Arnold Kling  

Investment Bankers, Dentists, and the Inequality Puzzle

Of Bones and Pomeranian Grenad... Tyler Cowen on Income Inequali...

Robert H. Frank writes,

But the biggest winners of all have been top earners in the financial services industry. Thus, according to Institutional Investor’s Alpha magazine, James Simons, a hedge fund manager, earned $1.7 billion last year, and two other hedge fund managers made more than $1 billion. The combined income of the top 25 hedge fund managers was over $14 billion in 2006.

...Most dentists today earn little more than their counterparts from 1979, but the best paid dentists earn almost three times as much.

The pointer comes from Greg Mankiw, who wonders how dentistry can be a superstar market.

A couple of possibilities. First, dentistry is not much fun, so that if you happen to enjoy it or are willing to work hard in spite of not enjoying it, maybe you can earn more than the typical dentist.

But the other possibility is that there are spillovers from inequality in part of the economy to inequality in other parts of the economy. Once you have rich people, then service providers who cater specifically to the rich may be able to charge higher prices. My guess is that a popular dentist in Beverly Hills or Bethesda can charge a lot more than the best dentist in Peoria.

As long as there are actual or perceived differences in quality of service, my guess is that there are rents to be earned from establishing a good reputation with the super-affluent. This is probably as true for Greg Mankiw's employer as it is for dentists and other professionals.

So, once you have some inequality to begin with, that inequality can spill over into service industries where providers can acquire reputations among the rich. That may account for some of the rents earned by the richest investment bankers, as well. Corporations and wealthy individuals will pay a premium for a reliable investment banker or hedge fund manager, which creates a differential between earnings at the top tier and earnings of those who have not yet established stellar reputations.

And of course, this ties in with the whole issue of college education and signalling. The story I'm telling for the superstar phenomenon is a signalling story. The fact that you are the dentist for some rich folks will be a signal to other rich folks that you are a reliable dentist. Relative to people on modest incomes, rich people may be particularly sensitive to signals and insensitive to price.

It could be that employers who require a college degree are particularly sensitive to signals and insensitive to cost. They are more worried about wasting management time and training effort on a lousy hire than they are about over-paying for skills.

Comments and Sharing

CATEGORIES: Income Distribution

COMMENTS (6 to date)
Jack D writes:

$500 haircuts anyone?
This story makes sense and more importantly should be empirically testable. As Ed Leamer would say, know your data...
If Robert Frank (or anyone else) is gung-ho about the issue, he needs to look at the data beyond the simple distribution.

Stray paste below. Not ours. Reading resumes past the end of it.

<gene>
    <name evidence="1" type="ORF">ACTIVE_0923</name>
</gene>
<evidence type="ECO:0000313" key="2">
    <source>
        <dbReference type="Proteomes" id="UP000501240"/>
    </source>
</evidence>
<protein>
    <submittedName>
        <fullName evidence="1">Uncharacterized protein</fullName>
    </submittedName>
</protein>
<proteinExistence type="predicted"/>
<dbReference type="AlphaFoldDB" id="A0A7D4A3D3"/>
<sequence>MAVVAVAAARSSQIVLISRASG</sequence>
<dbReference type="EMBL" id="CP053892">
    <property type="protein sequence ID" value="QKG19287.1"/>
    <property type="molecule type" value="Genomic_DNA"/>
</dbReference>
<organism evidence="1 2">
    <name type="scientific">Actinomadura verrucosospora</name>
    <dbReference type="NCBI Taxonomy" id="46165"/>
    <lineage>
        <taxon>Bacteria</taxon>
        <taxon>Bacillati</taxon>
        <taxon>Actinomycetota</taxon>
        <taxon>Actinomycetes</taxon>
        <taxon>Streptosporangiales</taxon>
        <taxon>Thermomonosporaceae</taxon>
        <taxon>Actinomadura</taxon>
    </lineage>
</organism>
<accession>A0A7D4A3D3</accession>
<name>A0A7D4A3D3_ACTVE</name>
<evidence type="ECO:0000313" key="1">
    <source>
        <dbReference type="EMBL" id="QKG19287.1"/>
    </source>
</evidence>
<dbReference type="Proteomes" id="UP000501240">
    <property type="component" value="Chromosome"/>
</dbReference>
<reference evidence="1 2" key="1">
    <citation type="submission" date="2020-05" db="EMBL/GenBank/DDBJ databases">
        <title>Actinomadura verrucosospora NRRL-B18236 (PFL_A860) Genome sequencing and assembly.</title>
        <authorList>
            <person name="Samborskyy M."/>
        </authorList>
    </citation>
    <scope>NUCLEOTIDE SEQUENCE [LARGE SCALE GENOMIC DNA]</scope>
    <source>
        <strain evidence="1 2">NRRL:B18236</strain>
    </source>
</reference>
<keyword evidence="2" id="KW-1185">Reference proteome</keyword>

Robert A. Book writes:

There are several possible reasons for income inequality within dentistry:

First, licensing restrictions -- and thus barriers to entry -- differ widely across states. For example, most states participate in regional reciprocal licensing, but Delaware (a state too small to have its own dental school!) does not. Delaware also requires -- before taking the exam -- three years of dental practice (presumably in another state) or an internship. Most other states have no such requirement. Plus, to take the exam you need to either have a job lined up in Delaware, or be a Delaware resident already, before you take the exam. (And the exam is held in Pennsylvania!)

The result: Dentists in Delaware have incomes about three times the national average for dentists. They also have a "dentist shortage." Hah!

Second: Dental practices are not homogeneous. There are sedation dentists, cosmetic dentists, "dental spas," oral surgeons, orthodontists, in addition to general dentists. All those count as "dentists." Dentists who run "dental spas" probably make a lot more money than general dentists.

(How do I know this? I'm an economist, and I had a dentist in my class this past term. ;-)

Me writes:

[Comment deleted for supplying false email address. To restore this comment, email the -- Econlib Editor]

Floccina writes:

The real thing that interests me here is the relative earning of dentist and veterinarians to doctors. Dentists are cheap veterinarians are very cheap. I had a very sick dog (and my wife was much more sensitive to the dog than me) operations for dogs are cheap. The differences IMO reflect the doctor licensing has kept the supply low, insurance has insulated the customers from the cost and malpractice suits have added lots of costs. Dentists still prescribe penicillin, they will operate – do a root canal for about $600 and the have face many of the problems of doctors, competition is a wonderful thing.

Matt writes:

I high school student once told me he wanted to be rich, and asked me what the best career was. I told him, if you really want to be rich, go where the rich people are. They pay higher prices for everything, from real estate agents to (as I now know) dentists.

Steve Sailer writes:

Dentists deserve much praise for promoting fluoride in water and toothpaste at their own expense. The number of cavities has dropped dramatically -- my kids have never had any, while I must have had a dozen -- which has reduced demand for dentistry sharply.

Comments for this entry have been closed
Return to top